India, Mongolia to expand defence cooperation
A small but significant step was taken by India towards enlarging the scope of its relationship with land-locked Mongolia when President Pratibha Patil held wide-ranging talks with her counterpart, Tsakhia Elbegdorj, leading to the signing of three agreements between the two countries here on Thursday to expand cooperation in defence, planning and education and media exchanges.Ms. Patil arrived here on Wednesday from Seoul, where heavy rain had begun the previous day leading to damage and death in the city. Mongolia lived up to its description as the “land of the blue skies.” She was given a magnificent ceremonial welcome in Sukhbaater Square in front of the imposing State Palace with a grand statue of Genghis Khan as its centerpiece. Mr. Elbegdorj was there to escort her to a dais before she inspected a guard of honour.
This is the first Indian presidential visit after a gap of 23 years; the last was by President R. Venkataraman. But, high-level contacts have been made regularly. It was in September 2009 that Mr. Elbegdorj travelled to India on Ms. Patil’s invitation and the level of relationship was raised to one of comprehensive partnership. Mongolia has had a historically strong relationship with Russia, reinforced by geography. And with the advantage of a long border in the south with China, trade between Mongolia and these two countries has increased rapidly. India now wants to revive its old historical and cultural links – Buddhism is the glue and many people from here travel to India to visit the Buddhist shrines – but difficult logistics is a major hurdle.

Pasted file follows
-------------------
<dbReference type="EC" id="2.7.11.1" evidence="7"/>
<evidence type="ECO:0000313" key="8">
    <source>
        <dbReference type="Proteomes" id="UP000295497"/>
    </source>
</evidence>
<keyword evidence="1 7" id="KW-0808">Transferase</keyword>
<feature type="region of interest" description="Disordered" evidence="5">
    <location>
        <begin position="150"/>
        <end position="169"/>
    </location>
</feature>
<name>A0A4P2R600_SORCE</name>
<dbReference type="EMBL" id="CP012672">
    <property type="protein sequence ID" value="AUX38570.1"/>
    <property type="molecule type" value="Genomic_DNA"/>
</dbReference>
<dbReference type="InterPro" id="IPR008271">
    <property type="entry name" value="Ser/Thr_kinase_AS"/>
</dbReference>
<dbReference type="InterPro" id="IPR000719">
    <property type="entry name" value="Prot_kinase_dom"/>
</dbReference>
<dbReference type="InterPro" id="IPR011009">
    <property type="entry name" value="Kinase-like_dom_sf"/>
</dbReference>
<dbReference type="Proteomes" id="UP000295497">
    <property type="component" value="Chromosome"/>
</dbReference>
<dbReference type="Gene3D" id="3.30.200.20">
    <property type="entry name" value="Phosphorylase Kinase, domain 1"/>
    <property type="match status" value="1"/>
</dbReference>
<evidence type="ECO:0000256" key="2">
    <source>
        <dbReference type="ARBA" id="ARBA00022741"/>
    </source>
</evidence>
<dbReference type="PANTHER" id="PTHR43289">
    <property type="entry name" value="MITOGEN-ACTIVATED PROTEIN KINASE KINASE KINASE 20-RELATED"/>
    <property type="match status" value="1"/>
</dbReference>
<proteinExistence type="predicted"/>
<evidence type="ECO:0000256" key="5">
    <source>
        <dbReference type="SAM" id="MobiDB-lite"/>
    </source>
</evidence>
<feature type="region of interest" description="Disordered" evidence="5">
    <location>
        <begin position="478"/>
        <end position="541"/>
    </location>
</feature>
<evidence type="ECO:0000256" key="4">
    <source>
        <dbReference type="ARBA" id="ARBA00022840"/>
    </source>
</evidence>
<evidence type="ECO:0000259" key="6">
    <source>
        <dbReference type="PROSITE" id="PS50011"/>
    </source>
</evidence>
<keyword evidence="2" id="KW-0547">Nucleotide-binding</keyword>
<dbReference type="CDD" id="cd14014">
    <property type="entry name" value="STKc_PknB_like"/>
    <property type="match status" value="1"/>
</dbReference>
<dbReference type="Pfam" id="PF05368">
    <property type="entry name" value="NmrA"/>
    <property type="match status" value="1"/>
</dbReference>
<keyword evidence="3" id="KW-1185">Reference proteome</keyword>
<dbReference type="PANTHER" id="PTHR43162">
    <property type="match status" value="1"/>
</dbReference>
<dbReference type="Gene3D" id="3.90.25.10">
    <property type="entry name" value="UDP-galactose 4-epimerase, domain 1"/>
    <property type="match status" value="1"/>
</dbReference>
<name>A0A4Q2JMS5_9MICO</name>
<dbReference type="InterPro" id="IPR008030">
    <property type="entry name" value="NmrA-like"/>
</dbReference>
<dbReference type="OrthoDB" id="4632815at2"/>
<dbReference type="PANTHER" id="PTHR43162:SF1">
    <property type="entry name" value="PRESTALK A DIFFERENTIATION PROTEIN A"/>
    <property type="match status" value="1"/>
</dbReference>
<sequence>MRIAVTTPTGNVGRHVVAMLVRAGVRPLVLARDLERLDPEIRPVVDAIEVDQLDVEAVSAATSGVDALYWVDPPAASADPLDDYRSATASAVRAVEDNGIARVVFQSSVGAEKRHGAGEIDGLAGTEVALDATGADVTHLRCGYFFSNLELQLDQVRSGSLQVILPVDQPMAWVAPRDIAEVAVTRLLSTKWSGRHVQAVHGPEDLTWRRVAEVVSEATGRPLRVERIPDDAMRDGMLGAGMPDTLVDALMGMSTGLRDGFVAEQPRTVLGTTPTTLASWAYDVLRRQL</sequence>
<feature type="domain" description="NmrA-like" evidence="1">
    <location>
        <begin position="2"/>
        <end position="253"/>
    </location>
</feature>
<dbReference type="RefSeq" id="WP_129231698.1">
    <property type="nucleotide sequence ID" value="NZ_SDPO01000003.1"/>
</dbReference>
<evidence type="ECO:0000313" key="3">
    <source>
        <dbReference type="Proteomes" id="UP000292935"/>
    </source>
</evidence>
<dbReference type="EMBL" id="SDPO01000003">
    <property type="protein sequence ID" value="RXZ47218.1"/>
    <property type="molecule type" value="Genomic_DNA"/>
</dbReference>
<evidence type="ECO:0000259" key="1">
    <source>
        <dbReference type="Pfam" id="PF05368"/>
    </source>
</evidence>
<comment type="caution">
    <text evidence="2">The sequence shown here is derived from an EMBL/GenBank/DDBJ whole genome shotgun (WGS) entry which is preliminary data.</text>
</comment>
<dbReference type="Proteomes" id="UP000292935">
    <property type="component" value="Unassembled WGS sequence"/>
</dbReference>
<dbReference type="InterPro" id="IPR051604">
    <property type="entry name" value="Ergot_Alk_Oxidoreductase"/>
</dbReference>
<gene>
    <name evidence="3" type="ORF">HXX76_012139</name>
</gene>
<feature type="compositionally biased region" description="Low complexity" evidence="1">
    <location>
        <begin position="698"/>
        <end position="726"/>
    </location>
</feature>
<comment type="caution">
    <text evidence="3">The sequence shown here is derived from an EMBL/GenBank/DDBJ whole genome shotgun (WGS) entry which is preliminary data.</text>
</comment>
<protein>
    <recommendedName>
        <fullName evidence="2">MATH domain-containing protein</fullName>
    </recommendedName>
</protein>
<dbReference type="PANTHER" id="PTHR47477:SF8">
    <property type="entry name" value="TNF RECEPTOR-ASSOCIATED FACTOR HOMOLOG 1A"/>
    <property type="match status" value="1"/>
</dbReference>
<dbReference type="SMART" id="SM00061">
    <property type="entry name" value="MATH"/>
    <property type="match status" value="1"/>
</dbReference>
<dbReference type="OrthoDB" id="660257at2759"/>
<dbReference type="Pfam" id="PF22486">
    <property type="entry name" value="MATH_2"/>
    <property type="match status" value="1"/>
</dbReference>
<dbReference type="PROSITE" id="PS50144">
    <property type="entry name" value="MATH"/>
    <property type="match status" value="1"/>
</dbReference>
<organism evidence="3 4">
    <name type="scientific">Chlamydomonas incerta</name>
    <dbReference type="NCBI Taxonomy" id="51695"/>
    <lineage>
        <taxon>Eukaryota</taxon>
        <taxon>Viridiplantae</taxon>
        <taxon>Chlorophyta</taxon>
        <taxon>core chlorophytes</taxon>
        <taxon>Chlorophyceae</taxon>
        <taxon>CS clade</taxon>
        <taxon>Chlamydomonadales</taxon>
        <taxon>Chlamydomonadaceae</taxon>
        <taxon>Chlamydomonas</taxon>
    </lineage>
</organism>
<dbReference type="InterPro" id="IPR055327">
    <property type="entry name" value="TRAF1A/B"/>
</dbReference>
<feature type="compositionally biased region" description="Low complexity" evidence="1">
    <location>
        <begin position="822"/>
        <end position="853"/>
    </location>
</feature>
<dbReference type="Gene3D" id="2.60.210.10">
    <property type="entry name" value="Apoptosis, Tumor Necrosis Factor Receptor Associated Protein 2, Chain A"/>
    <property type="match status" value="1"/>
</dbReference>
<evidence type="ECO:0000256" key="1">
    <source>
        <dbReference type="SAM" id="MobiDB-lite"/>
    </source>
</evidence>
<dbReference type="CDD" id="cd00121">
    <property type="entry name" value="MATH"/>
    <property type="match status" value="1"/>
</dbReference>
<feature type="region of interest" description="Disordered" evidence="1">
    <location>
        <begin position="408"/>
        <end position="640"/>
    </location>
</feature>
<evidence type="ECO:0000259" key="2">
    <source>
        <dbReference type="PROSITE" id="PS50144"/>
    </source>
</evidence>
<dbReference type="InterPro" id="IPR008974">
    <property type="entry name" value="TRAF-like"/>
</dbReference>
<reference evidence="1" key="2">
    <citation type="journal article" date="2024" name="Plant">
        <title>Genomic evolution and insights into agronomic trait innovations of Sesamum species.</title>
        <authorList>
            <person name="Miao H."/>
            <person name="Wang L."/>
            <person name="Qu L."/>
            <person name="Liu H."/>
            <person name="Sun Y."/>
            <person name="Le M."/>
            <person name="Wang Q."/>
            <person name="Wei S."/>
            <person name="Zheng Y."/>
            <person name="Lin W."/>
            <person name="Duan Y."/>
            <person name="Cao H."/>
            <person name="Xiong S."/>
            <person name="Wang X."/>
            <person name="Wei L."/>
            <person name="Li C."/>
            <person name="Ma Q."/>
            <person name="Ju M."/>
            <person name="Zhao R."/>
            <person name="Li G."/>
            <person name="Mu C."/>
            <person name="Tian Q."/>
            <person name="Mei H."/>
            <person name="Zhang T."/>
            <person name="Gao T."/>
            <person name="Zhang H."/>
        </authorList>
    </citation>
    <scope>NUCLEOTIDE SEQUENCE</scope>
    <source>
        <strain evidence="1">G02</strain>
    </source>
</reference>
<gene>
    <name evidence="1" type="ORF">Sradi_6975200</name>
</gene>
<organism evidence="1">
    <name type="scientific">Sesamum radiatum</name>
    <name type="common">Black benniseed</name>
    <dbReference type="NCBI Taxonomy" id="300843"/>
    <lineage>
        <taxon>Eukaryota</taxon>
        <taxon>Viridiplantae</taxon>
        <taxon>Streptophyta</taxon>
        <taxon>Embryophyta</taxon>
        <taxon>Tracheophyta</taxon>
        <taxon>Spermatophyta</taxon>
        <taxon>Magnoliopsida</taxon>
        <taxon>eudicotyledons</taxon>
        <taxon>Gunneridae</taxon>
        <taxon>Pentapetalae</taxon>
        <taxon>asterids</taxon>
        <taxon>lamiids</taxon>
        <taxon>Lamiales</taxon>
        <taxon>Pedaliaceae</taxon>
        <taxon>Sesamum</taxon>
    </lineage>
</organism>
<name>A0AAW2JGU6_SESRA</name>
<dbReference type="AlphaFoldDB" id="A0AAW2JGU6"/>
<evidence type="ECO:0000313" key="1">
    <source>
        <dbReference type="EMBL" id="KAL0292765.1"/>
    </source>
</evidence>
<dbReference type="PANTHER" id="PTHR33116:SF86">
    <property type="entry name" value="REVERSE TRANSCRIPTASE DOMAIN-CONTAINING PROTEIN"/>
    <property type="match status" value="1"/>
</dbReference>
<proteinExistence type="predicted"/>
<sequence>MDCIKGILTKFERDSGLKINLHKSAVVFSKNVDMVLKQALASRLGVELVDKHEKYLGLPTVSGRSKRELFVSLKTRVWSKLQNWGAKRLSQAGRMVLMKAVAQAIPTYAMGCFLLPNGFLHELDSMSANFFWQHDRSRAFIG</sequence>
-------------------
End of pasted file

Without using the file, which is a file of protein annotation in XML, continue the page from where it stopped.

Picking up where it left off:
Recently, a statue of Mahatma Gandhi was installed in a major public square in the capital that holds almost half of the 2.7 million population of the country. Ms. Patil’s engagements included paying homage at the statue.
In the area of defence the two countries agreed to expand collaboration through increased level of joint exercises and training. In the education sector India increased the number of ICCR scholarships from 30 to 50 and a $20 million line of credit was firmed up for a joint India-Mongolia information technology programme and distance education. And another agreement was signed to help partner information sharing on planning.
The 20-minute restricted interaction between the two Presidents was held in a traditional ‘ger’– tented home like structure – within the State palace, which was followed by an hour-long delegation-level discussion. As Mr. Sanjay Singh, Secretary (East) in the Ministry of External Affairs, later told journalists, the “building blocks” of a firm and very cordial relationship already exists and “we have to construct a new edifice” on it. When Mongolia became independent, India was the first country outside the Soviet block to establish diplomatic ties with it. It is privately conceded that we made the right moves early on, but didn’t quite follow these up rigorously. Three Indian companies are present here and many more want to become partners in exploration and exploitation of the many rare minerals held by the bowels of this beautiful, vast and sparsely populated land.
On Thursday, after signing the MoUs, Mongolian Prime Minister S. Batbold and several Ministers called on Ms. Patil. Later some prominent women parliamentarians and politicians, including T. Gandhi, Minister for Social Welfare, met her.
With India still awaiting the women’s reservation bill, it is interesting that Mongolia has 25 per cent reservation for women in its Parliament, the State Great Hural, with a total strength of 76 MPs. Culturally and traditionally the nomadic society has respected women as child bearers who are crucial to survival in these harsh climatic conditions, with the country covered in deep snow for half the year.